Funding for the sports facility was not included in the budget proposed Monday by Gov. Bill Haslam during his State of the State Address, but Noland said college representatives were working locally on those aspects which they could control.
“We’re going about our due diligence here to do our part regarding institutional avenues and private fundraising,” he said. “As other opportunities present themselves, we’ll make the best of them as they emerge.”
ETSU is already collecting on an established student athletics fee, which is expected to generate $7.5 million to help pay for part of the design and construction work.
The remaining $10.5 million will be made up of private contributions and state funds, some of which Lt. Gov. Ron Ramsey, an ETSU alumni, has vowed to secure.
“There’s no better supporter of ETSU than Lt. Gov. Ron Ramsey,” Noland said. “If anyone can make something happen, it’s him, and we’ll wait to see what happens as the legislative session proceeds.”
Choosing the on-campus site for the new stadium is taking longer than expected because of floodwater mitigation concerns, Noland said, although the field is narrowed to two potential locations.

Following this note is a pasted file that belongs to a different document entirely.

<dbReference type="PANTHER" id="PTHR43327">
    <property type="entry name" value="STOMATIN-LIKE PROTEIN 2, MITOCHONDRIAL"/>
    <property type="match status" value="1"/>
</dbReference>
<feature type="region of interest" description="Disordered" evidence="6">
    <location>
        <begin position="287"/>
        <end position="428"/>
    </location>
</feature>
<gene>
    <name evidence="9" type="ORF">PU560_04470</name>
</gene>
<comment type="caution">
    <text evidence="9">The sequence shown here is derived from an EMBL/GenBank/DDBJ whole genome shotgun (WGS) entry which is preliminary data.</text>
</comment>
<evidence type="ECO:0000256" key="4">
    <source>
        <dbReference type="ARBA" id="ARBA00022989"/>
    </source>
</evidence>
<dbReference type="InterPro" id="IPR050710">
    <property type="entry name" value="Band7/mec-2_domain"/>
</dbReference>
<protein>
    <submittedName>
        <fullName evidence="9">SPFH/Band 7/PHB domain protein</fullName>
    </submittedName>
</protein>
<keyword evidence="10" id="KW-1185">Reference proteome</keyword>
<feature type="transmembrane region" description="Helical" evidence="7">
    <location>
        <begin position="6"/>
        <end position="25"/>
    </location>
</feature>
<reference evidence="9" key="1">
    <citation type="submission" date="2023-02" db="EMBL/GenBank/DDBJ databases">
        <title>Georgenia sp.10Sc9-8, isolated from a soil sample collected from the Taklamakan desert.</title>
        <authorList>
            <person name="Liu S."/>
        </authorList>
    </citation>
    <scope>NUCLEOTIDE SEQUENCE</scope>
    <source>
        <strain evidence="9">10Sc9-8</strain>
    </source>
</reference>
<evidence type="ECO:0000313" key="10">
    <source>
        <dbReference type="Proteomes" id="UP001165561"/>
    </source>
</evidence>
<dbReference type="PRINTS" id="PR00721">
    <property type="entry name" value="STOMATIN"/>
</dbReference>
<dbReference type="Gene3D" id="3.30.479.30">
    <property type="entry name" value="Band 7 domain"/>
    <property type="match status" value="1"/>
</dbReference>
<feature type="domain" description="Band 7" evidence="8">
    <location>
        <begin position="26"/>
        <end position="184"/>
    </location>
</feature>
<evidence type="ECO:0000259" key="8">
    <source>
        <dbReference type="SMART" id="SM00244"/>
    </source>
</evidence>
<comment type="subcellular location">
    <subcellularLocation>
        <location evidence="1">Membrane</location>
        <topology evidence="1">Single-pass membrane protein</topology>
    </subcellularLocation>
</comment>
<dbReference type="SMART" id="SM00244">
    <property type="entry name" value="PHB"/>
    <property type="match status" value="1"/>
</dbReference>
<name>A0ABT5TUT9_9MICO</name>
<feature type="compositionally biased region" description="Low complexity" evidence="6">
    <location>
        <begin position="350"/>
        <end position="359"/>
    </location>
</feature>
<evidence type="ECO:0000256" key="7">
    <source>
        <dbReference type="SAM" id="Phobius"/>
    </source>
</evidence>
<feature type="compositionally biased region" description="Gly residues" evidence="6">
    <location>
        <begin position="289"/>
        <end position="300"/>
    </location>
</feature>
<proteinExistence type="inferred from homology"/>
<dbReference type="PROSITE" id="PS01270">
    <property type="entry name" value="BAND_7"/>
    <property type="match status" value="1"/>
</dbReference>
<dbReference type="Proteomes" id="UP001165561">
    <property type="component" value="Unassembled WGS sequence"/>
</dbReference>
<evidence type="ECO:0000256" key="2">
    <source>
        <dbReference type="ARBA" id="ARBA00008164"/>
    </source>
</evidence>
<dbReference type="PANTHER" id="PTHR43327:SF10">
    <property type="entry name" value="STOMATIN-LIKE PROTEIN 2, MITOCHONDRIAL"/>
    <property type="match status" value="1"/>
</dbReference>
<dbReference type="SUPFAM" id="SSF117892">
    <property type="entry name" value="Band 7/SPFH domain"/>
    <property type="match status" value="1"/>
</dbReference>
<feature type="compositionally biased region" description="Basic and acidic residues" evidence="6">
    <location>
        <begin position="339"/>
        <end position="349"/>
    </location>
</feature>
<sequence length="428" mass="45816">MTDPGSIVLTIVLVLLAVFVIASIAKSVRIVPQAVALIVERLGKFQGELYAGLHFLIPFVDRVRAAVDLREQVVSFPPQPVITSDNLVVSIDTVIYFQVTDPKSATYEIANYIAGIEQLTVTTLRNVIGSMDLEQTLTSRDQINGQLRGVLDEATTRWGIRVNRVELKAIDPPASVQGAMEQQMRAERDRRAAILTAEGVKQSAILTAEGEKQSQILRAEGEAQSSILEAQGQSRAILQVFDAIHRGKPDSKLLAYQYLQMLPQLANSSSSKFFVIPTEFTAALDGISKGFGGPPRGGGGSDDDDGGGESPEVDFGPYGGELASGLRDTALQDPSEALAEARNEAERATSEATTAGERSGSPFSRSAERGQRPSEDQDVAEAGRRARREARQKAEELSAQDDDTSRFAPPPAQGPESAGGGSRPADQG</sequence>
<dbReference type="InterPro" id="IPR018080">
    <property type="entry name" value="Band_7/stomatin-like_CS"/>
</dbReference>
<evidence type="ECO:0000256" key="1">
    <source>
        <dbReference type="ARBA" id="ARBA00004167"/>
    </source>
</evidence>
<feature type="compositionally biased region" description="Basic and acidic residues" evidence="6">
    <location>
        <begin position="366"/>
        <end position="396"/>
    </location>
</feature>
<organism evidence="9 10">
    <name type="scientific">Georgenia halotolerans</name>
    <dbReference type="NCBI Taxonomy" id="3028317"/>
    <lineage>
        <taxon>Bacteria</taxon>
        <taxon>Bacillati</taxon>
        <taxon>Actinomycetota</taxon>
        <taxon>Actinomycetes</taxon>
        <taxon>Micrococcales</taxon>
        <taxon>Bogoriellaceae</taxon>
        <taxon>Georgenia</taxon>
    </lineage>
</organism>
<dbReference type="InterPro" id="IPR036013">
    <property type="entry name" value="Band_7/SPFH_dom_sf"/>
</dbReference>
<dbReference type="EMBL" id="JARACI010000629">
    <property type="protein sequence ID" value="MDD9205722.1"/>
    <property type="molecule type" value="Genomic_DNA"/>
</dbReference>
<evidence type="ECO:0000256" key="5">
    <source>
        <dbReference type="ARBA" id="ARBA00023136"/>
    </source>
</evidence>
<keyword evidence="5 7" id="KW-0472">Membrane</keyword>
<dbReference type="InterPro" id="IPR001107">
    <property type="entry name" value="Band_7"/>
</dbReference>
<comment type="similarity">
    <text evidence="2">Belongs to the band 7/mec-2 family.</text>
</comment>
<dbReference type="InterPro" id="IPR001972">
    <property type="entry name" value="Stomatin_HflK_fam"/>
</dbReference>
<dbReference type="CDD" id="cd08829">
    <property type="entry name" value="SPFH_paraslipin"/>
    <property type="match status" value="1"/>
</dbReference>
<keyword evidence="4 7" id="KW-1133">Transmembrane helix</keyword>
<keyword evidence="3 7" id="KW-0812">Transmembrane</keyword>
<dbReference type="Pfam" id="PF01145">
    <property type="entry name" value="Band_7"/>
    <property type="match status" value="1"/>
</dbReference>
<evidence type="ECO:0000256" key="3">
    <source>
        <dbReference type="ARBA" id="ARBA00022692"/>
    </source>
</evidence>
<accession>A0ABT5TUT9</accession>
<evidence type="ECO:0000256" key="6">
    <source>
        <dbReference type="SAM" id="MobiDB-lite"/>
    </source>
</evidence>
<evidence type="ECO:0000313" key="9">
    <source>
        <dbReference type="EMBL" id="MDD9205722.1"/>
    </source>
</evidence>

As engineers test the geological makeup of the sites and perform hydrology studies, Noland said preliminary drawings are being made for both, so that regardless of which is chosen, the school can move forward as soon as it’s finalized.
Likewise, the official fundraising drive has not yet been announced, but boosters are “quietly going about the process of building support” to ensure donors are lined up.
The team is expected to play a demonstrative series of games against junior varsity teams in the 2014-15 academic year before the official kickoff of the Bucs’ first game in September 2015.
Noland said university athletic officials and Johnson City leaders have reached a verbal agreement to play those seasons mainly at Science Hill High School’s Kermit Tipton Stadium, although no written contract has been signed.
“Everyone has agreed to that in principal, although it has not been submitted to the City Commission, the school board or our board for approvals,” he said. “The main thing to look at, though, it that we’ve passed the most significant point, which is everyone agrees this is in the best interest of the community. There’s no need to look at it any other way than as shared resources.”